Pranayama is a huge topic, with at least as much (if not more) content as one would associate with asana practice - it just gets less attention. I would recommend asking the teachers you practice with to incorporate some pranayama into class.



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    Mar 08, 2010 6:10 AM GMT
    It seems like a hot new trend, but yoga actually began more than 3,000 years ago in India. The word yoga is Sanskrit (one of the ancient languages of the East). It means to "yoke," or unite, the mind, body, and spirit.

    Although yoga includes physical exercise, it is also a lifestyle practice for which exercise is just one component. Training your mind, body, and breath, as well as connecting with your spirituality, are the main goals of the yoga lifestyle.

    The physical part of the yoga lifestyle is called hatha yoga. Hatha yoga focuses on asanas, or poses. A person who practices yoga goes through a series of specific poses while controlling his or her breathing. Some types of yoga also involve meditation and chanting.
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    Mar 13, 2010 11:39 PM GMT
    great topic muninn,
    imho, breath is an important and for many, overlooked aspect of yoga practice. i've heard: inhale should equal exhale in duration (or try) and of course there are breath techniques for spcific purposes, heating/cooling, relaxing/invigorating, etc.
    like a lot of other things in yoga (and in life) i am aware i'm doing it wrong, but i think its more important (for now) to just keep doing it and work on perfecting my act slowly over time...icon_redface.gificon_razz.gificon_cool.gificon_lol.gif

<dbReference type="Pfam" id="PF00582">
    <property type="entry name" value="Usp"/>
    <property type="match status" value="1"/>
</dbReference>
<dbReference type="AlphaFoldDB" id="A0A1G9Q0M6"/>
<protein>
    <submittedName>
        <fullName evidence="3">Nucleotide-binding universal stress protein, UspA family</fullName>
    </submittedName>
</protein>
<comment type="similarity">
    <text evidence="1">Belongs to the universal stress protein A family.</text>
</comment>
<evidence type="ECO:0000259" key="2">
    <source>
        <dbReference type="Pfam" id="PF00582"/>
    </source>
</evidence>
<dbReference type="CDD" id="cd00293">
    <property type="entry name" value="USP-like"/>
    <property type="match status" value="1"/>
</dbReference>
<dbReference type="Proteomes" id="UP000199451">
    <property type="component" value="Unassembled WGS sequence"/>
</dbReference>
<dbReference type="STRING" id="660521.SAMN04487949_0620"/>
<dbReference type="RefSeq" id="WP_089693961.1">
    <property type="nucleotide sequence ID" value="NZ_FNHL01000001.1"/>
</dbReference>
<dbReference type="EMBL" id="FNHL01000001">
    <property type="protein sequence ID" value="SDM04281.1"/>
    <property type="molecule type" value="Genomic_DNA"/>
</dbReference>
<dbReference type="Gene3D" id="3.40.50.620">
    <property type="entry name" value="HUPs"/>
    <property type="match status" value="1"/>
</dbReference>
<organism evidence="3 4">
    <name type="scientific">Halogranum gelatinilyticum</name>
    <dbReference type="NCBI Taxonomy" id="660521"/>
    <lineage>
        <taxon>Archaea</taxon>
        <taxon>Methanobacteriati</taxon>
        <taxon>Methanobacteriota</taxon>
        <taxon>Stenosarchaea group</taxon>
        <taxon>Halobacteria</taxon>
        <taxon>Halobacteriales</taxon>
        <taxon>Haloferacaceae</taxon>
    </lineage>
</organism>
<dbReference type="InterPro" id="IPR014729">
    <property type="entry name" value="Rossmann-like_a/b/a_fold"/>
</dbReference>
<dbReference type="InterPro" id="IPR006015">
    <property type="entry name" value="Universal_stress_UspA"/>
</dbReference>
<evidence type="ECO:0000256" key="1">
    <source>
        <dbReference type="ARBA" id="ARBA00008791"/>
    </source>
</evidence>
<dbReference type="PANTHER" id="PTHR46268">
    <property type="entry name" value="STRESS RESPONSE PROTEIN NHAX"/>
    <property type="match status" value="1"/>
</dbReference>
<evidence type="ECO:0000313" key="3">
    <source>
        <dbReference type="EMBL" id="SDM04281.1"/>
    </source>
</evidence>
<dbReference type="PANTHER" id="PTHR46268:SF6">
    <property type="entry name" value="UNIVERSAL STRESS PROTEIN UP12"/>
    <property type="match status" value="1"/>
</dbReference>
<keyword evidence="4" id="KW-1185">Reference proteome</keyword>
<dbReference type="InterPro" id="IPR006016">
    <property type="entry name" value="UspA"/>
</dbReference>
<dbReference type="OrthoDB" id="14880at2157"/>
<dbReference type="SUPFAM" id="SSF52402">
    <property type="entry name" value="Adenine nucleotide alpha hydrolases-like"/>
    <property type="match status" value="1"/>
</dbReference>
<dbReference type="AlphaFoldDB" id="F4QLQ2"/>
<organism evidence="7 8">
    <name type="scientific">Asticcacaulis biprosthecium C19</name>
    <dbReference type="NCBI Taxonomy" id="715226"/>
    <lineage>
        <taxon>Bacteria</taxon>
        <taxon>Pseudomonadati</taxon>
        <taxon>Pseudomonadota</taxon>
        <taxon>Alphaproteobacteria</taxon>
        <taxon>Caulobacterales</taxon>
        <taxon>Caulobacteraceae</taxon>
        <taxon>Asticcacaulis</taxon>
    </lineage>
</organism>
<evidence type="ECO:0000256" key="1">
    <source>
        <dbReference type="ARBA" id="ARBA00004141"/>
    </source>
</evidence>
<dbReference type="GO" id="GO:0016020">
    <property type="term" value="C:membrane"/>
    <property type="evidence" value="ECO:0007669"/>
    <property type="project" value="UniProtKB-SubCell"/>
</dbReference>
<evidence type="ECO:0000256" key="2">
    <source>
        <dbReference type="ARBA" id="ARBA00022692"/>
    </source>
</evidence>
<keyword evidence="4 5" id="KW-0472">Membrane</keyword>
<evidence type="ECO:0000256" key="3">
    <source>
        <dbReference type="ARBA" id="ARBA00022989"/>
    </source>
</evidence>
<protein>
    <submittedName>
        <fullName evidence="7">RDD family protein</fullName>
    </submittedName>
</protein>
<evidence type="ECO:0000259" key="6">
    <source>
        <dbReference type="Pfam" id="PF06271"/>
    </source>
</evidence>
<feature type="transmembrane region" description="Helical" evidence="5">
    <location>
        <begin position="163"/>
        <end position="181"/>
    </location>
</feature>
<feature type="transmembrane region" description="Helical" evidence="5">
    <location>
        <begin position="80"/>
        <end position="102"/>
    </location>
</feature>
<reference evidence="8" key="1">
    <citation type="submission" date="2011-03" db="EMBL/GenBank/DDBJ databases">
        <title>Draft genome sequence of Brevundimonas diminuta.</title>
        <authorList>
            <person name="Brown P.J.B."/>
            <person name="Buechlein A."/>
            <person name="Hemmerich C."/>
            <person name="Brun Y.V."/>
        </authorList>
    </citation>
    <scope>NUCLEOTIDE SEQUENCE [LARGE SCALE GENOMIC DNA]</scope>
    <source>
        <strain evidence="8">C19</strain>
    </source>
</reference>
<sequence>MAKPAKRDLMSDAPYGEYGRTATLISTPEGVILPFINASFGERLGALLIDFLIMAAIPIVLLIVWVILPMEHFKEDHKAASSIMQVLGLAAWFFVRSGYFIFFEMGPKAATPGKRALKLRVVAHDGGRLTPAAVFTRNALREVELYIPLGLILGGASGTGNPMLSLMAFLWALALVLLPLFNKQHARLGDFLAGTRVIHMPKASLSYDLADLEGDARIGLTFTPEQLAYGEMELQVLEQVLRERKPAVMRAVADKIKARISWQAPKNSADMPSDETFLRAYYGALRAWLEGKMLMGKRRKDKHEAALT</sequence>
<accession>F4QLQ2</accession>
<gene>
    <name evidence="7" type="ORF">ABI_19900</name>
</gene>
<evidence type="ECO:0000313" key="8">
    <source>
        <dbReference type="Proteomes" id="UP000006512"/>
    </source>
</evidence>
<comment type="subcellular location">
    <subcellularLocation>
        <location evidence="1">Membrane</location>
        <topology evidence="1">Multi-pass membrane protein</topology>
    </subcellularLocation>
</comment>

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    Feb 05, 2011 7:11 AM GMT
    I was first taught that yoga seeks to unite the body, the mind, and the breath. When we in the west traditionally think about yoga we think asanas asanas asanas. That's about it. But pranayama is just as important as asanas, and it should have it's own practice time apart from asana practice. For strictly pranayama practice the inhale, hold, exhale might be 1-2-1 or 1-1-1 or 1-2-2. I was really fortunate that my first instructor was really heavy on pranayama, but if you're going to start practicing it you should find a good instructor for it.

    But during asana practice inhale exhale is about 1-1 or 1-2 the easiest way to remember when to inhale and when to exhale is think about waking up and going to sleep. When you wake up you stretch outward and open the chest cavity and inhale, so whenever you expand and open the chest you are going to inhale. Conversely when you go to sleep you curl up and you shoulders hunch inward and you exhale. So whenever you close the chest cavity or become smaller or do a forward bend you exhale.